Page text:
Our Zebra Sharks are all hand fed and eat a wide variety of foods such as Mackerel, Whiting, Saury, Squid and hard-shelled food such as Razor Clam. They’re incredibly friendly and regularly come in to investigate what’s going on, they’ll often rest against us and seem to show interest in having physical contact with members of the dive team, however we try and limit this as they wouldn’t get it in the wild, although sometimes we have to in order to stop them from trying to steal all the food or keep them at a distance that we can work with.

The next new Shark member is our Zebra Bullhead Shark, this is one of the more unusual Shark species that we have. It’s a member of the of the Horn Shark Family which is the same family of sharks as the Port Jackson Shark, this shark is very striking as it has very obvious Black and White Stripes and even more unusually, a small spike on both the Dorsal fin and Second Dorsal Fin which is where the name “Horn Shark” comes from. In this species early stages of life, they have a very similar striped pattern as their adult stage however their black stripes are more of a reddish-brown.

This species in the wild feeds mainly on hard-shelled foods such as crabs and molluscs however they wouldn’t say no to fish, ours is fed on fish, squid, razor clam and Mussel. Here at Blue Planet Aquarium we have just one Zebra Bullhead and ours is a male, this shark along with the next species I’ll be talking about are not yet named as we are having our guests choose names for us. Zebra Bullheads lay eggs rather than live birth, like mammals, and this group of sharks is a very ancient group with a long fossil record, that date these sharks all the way back to the early Jurassic which was around 201 million years ago.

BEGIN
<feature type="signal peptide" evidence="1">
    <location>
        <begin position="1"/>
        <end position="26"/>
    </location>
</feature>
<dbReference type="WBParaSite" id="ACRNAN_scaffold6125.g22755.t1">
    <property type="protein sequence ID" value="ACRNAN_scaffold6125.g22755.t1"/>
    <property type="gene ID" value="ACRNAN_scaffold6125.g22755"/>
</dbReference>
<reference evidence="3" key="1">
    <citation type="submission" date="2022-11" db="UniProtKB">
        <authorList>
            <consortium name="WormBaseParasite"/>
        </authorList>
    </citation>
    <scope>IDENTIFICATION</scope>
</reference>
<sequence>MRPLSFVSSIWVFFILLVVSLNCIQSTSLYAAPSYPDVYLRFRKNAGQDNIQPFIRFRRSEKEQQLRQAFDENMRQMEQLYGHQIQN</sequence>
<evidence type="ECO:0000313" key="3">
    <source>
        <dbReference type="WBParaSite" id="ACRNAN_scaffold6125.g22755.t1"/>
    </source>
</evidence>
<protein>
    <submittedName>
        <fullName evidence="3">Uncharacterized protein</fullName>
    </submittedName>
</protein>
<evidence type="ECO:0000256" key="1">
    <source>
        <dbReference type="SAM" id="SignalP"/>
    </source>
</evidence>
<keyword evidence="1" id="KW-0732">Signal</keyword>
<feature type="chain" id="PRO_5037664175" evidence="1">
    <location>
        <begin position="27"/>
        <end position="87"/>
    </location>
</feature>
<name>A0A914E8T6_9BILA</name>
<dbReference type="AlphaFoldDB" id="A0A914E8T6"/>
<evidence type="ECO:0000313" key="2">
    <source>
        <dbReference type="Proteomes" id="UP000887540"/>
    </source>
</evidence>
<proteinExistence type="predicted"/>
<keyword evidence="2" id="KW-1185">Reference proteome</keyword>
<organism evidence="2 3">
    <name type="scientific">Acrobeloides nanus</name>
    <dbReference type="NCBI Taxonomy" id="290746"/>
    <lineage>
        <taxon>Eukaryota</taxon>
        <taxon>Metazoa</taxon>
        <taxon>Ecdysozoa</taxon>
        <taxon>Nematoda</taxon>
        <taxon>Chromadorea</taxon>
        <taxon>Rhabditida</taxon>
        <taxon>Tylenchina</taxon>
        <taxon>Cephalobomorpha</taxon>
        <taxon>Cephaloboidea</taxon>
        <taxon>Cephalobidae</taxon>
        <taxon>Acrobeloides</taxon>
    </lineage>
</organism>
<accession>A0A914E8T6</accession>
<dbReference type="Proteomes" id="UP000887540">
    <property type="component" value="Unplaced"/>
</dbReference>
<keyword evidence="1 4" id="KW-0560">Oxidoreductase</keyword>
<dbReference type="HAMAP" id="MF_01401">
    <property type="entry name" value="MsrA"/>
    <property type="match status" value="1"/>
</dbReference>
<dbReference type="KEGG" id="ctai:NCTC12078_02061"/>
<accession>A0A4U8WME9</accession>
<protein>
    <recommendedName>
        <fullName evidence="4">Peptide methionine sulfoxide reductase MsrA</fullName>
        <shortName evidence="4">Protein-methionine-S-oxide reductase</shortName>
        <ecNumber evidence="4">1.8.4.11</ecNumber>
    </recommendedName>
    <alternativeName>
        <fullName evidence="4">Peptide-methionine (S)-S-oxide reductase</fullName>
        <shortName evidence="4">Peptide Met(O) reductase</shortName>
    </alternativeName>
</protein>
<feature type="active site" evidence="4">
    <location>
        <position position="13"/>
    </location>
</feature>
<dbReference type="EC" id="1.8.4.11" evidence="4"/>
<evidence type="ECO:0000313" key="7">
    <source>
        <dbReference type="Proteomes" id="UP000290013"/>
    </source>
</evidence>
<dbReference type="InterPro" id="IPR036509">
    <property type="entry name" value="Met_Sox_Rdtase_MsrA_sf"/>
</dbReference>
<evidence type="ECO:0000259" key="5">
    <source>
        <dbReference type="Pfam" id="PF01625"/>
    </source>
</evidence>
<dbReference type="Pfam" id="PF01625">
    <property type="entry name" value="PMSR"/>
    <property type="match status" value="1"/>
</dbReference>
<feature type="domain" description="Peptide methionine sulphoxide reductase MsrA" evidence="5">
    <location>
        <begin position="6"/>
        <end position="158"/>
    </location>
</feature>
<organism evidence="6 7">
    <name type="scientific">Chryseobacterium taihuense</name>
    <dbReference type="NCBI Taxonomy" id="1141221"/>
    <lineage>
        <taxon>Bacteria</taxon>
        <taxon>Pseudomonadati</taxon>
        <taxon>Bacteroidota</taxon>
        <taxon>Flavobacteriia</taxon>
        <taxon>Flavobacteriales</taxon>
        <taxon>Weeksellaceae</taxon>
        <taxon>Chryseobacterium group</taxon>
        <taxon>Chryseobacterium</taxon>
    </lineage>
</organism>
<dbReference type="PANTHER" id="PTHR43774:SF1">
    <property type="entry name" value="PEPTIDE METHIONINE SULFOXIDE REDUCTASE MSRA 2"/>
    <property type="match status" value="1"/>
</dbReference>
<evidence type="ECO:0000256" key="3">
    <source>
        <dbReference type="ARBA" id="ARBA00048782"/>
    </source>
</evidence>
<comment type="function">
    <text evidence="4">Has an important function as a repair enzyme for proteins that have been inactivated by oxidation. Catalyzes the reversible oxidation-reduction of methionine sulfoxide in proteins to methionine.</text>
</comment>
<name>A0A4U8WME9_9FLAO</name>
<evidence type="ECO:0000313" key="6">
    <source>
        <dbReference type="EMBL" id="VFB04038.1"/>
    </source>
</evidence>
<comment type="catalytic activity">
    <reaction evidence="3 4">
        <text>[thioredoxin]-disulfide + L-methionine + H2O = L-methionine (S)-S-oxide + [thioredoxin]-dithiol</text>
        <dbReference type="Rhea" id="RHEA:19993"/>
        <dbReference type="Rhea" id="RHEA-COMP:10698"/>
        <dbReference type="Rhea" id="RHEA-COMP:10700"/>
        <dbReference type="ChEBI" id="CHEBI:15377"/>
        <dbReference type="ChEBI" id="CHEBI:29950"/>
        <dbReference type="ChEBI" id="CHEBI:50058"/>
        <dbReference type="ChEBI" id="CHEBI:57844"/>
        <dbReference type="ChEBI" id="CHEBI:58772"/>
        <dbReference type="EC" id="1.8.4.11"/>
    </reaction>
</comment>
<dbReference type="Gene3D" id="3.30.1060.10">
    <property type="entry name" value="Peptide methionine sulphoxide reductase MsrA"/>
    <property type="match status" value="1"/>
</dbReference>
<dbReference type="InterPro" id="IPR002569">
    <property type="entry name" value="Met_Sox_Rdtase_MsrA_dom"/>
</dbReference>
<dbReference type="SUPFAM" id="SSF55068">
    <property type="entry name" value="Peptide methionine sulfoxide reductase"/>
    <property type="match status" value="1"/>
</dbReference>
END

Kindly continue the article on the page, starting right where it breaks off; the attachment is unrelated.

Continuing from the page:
The last two species are some of my personal favourites, which are known as Wobbegong Sharks. The name Wobbegong comes from the aborigine word for “Shaggy Beard”, this has led to them being lovingly known as “Wobbies” in Australia and among Shark enthusiasts. We have two species of Wobbegong here at Blue Planet Aquarium we have one Western Wobbegong and one Spotted Wobbegong, they both look vastly different in their patterns and markings and are one of the most unique and unusual Shark species.